Sometimes, the easiest prompts end up being the hardest to do anything interesting with. Maybe my effort is lacking. Tomorrow will be better. I hope.
Children are easy to photograph, because they’re so active and they’re used to having their photos taken. However, I have no children around me since I’m new here and don’t know anybody with kids. Plus, I would feel creepy hanging out at the playground or loitering around the grade school to take photos, so fur children will have to do for today. He is a pretty boy though, isn’t he?
They must have changed their algorithm at Instagram, because I used to put up random snapshots and get likes from a lot of non-followers and my follower list grew slowly but surely. Then one day, things changed. Now I hardly get a like from anyone but my followers, which is not a bad thing of course, but if one wants her photos to be seen by a wider audience, that’s not going to cut it.
Instagram is a game of numbers. The more followers you have, the higher you are on the algorithm and the more people see your photos. However, I’m not willing to play the “get 10,000 followers instantly” game. I want people to actually like what I do. And since I don’t have 10,000 followers or even 200, then it’s not likely that I’m going to get new followers anytime soon, well, except for the ones who are playing the “get 10,000 followers instantly” game. I get a few of them, but they unfollow me pretty quickly if I don’t follow them back. I know that’s the game, but I’m not interested. Maybe I should be.
As I mentioned in a previous post, I started a 365 challenge on April 1 and I think it’s going pretty well. Some photos are good, others not so much. To experiment and see what works, what doesn’t, and to stretch my boundaries is why I’m doing the challenge in the first place, so I accept the good with the not so much.
I’ve never been good at being a beginner. After reading an article by Amy Clover on perfectionism — check out her website Strong Inside Out — I realized that I’ve always thought that you were either good at something or not. If I wasn’t good when I first tried something, I would quit, assuming I would never be good at it so why bother.
I also based my self-worth on whether or not I was good at something right away. Obviously, since I quit before I could get good, my self-worth has suffered quite a bit. My self-worth has also been affected by the number of likes, comments, and followers I got or more often, didn’t get. Basing your self-worth on external validation is a losing battle. It’s about time to validate my own damn self, right?
I’m sticking with this blog and my photography because I enjoy it, whether anyone sees it or not. I’m trying my hand at allowing myself to be a beginner and maybe one day I’ll get better at it. Maybe one day, I’ll be good at it. I’m “doing it different”. That’s my mantra and I’m sticking to it.
The Not So Much
Don’t think you’re on the right road just because it’s a well-beaten path.
A few days ago, I was stuck in my head. You see, I still don’t have a job. I’ve applied for about twenty jobs and not a nibble. I’m trying to be pickier than I have in the past, because I want to do something that will be interesting, challenging, and/or fun. Apparently my résumé doesn’t have the keywords for the fun, interesting jobs. My résumé only shows that I have experience at jobs I don’t want to do anymore, which makes me either over-qualified or under-qualified for all the jobs I’ve applied for.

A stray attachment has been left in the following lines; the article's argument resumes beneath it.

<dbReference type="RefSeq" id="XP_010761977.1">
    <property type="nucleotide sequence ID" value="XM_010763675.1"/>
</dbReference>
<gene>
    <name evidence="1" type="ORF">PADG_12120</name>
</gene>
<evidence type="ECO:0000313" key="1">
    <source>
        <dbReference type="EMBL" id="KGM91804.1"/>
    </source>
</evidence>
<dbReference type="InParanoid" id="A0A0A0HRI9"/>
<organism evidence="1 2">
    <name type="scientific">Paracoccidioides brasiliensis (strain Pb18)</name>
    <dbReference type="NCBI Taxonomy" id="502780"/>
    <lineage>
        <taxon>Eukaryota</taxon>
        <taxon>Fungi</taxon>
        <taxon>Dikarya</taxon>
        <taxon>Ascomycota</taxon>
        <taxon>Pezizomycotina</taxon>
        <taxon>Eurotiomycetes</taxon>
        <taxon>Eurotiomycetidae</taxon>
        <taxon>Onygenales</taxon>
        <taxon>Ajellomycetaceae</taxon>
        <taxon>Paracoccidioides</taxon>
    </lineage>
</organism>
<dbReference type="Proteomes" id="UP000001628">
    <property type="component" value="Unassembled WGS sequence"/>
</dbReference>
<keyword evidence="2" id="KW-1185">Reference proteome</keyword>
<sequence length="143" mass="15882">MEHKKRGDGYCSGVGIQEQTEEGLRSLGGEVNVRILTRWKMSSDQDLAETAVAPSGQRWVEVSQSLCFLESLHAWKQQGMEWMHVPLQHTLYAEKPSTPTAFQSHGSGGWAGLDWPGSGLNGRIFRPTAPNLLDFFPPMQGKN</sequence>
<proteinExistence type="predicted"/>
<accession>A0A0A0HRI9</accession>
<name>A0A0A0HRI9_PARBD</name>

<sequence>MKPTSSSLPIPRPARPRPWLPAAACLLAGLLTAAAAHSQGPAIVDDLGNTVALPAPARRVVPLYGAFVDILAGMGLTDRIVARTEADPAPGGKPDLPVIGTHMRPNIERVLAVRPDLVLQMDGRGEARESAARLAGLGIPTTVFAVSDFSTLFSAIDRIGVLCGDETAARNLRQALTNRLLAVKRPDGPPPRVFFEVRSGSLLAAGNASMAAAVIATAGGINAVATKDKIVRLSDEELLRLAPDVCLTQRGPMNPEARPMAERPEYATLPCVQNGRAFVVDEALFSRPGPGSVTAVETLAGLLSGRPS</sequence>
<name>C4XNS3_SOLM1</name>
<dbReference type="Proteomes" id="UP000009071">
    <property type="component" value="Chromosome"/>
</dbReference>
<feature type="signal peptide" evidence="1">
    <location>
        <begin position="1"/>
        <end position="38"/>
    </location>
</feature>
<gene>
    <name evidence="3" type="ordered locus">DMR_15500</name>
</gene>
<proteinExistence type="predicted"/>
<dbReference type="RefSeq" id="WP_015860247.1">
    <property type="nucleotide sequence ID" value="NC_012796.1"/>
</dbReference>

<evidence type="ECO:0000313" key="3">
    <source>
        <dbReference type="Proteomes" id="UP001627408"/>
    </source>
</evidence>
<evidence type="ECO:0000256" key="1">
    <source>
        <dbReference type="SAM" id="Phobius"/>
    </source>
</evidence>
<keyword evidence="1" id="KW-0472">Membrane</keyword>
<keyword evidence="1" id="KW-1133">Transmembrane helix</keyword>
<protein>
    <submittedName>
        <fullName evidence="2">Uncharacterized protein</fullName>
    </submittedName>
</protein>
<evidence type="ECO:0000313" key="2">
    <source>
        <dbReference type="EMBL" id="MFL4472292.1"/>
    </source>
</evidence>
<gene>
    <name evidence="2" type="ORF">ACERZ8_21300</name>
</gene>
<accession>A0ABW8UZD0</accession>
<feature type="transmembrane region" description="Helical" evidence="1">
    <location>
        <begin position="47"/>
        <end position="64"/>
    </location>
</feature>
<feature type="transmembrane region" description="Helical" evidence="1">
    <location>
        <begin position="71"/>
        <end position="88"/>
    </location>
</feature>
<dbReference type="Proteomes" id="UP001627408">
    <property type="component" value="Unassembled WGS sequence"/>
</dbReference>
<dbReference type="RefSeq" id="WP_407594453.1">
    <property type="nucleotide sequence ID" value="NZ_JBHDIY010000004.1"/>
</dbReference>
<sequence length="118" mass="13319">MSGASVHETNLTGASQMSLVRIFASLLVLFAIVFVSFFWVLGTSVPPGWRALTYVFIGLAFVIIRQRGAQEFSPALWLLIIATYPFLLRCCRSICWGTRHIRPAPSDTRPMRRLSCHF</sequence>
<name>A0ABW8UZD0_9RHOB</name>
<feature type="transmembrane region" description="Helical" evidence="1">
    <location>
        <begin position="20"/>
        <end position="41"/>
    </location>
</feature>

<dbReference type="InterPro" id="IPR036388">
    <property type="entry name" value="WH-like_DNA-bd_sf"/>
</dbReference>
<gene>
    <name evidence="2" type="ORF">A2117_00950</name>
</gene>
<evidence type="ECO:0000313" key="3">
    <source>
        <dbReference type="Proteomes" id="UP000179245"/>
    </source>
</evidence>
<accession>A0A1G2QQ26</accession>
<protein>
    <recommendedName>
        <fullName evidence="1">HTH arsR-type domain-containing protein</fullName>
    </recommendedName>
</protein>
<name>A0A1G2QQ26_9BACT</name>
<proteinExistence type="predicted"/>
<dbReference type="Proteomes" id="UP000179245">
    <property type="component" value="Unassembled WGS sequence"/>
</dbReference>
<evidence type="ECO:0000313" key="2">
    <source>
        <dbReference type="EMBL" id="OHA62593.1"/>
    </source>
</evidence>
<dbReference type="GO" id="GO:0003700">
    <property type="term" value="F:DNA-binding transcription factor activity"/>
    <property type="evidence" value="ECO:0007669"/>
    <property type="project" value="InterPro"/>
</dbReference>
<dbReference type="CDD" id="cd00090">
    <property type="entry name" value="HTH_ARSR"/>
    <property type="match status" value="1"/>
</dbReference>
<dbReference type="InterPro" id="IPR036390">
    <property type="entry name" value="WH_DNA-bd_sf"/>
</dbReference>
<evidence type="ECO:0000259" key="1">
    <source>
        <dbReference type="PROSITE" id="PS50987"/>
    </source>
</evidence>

My goal is not to dwell on the lack of job, but to do things I enjoy doing, so I’ve been working on my photography skills, remembering how to play the piano, and doing a little reading. I’m doing what makes me happy in the hope of bringing more enjoyment into my life, including a fun job. Like begets like, right?
However, sometimes my brain gets stuck in a downward spiral of fear and gloom. When that happens, I go for a hike. (I’ve been hiking a lot lately.) Luckily, hiking takes me out of my head and into my body, which, I have to say, is much more level-headed and intelligent than my brain. I should spend more time there.
I was following a moderately easy trail which begins with a long, slow, steady incline and doesn’t let up until you get to the top. I spent most of the way up talking to the universe. I explained to the universe that I know it gives us signs all the time, but I can’t see any signs, because my fear of scarcity, money in particular, blinds me to any signs the universe may give me. I told the universe it was going to have to make my signs a little more obvious, maybe a big flashing neon arrow pointing HERE’S YOUR SIGN because apparently I’m missing them all.
When I got close to the top of the incline though, my mind started to slow and my body took over. Lack of oxygen will take you out of your head every time. As I focused on my breathing, I watched as my feet moved steadily along the trail, one step after the other, in rhythm with my breath. I noticed then that I had a bit of tunnel vision. I wasn’t seeing anything other than the trail right in front of me. So I decided to look up, when suddenly a flash of color caught my eye. It was a line of tiny yellow flowers.
The flowers weren’t on the main trail, but on a steep side trail. I had to scramble a little bit to get to them. As I headed up, I also noticed to my right, a tiny lavender flower growing all by itself. I’m like a kid in a candy shop when it comes to flowers. My eyes get wide and I even giggle a little with glee. (There’s a reason I’m called a plant nerd.)